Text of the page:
In January, the California Bail Reform Act (Senate Bill 10) was put on hold after a referendum qualified to let voters decide if cash bail will be abolished in California. The law was scheduled to take effect this October, but the fate of SB 10 will now be decided by voters in November 2020. According to Secretary of State Alex Padilla, a random sampling of petitions submitted by supporters of the referendum showed they had gathered over 402,468 valid signatures, which is needed to make the ballot. SB 10 was signed in August by then Gov. Jerry Brown and it was cosponsored by state Senator Bob Hertzberg and Assemblyman Rob Bonta. If the referendum fails in November 2020, then SB 10 would make California the first state to eliminate the requirement that a defendant post monetary bail in order to be freed while awaiting trial.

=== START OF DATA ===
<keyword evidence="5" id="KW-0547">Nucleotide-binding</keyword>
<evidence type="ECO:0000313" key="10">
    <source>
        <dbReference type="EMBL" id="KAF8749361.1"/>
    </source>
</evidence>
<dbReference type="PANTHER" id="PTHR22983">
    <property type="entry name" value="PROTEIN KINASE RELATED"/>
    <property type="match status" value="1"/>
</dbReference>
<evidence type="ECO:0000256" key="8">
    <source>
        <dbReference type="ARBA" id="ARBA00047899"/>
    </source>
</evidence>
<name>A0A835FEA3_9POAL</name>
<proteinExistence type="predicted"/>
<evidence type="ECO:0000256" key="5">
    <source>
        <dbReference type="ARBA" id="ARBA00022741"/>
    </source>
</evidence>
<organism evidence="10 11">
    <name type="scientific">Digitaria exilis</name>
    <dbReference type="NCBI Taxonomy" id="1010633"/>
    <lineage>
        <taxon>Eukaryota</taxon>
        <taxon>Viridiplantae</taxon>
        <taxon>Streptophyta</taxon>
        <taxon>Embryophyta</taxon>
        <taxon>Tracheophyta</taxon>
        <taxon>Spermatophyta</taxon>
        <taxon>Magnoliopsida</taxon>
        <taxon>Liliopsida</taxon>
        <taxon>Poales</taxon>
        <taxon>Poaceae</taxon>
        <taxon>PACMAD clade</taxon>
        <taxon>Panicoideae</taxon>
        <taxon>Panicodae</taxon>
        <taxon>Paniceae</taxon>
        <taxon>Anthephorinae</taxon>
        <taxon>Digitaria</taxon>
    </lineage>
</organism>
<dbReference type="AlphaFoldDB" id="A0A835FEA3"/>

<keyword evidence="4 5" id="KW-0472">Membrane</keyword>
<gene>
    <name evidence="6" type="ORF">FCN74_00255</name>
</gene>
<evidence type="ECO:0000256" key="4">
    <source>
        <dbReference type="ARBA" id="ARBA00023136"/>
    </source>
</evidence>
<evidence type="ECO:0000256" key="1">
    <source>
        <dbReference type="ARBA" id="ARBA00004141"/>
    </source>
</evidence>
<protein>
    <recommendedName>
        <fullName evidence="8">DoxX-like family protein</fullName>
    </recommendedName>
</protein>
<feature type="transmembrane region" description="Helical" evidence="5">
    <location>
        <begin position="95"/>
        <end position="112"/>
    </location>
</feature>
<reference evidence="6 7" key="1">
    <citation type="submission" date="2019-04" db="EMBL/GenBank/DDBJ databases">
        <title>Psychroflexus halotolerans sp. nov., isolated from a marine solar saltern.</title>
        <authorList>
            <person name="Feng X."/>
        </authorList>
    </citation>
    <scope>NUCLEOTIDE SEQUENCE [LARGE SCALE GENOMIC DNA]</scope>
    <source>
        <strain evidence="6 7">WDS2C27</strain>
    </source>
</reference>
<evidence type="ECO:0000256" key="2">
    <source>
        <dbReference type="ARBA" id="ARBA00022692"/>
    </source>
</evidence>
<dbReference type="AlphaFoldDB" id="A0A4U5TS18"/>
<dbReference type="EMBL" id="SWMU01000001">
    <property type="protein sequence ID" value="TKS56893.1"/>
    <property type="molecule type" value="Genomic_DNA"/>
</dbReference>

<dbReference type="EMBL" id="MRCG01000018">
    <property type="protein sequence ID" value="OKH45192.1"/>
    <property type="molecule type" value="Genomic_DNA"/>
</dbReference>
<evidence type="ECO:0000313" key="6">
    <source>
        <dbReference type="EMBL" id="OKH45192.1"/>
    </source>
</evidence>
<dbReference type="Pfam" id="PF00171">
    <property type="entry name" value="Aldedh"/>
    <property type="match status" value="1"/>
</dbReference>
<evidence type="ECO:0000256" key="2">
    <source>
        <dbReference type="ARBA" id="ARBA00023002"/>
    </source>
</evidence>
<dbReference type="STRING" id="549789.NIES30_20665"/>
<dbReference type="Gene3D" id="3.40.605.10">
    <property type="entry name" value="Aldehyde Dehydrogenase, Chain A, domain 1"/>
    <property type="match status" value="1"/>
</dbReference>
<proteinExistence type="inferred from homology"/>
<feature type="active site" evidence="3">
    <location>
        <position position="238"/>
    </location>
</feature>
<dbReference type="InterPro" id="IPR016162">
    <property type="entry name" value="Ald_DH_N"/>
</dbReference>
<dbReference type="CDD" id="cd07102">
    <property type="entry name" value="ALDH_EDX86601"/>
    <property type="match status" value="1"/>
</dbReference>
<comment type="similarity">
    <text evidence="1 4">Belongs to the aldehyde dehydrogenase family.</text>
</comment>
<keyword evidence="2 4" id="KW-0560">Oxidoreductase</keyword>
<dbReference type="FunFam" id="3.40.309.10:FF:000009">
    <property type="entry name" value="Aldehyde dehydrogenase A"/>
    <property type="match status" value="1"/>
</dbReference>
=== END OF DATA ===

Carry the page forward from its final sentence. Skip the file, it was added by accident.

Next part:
If SB 10 remains in place, a judge would decide whether a defendant could be released safely based on a risk assessment algorithm. Supporters of the bill, including Chief Justice Tani Cantil-Sakauye, believe that cash bail doesn’t promote safety and it unfairly penalizes low-income defendants. However, opponents of the bill, including the American Civil Liberties Union, believe SB 10 would simply put in place a new system of pretrial detention that would vary from one court to another and that it would actually pose the risk of racial bias. We will have to wait and see what voters decide in November 2020 regarding SB 10.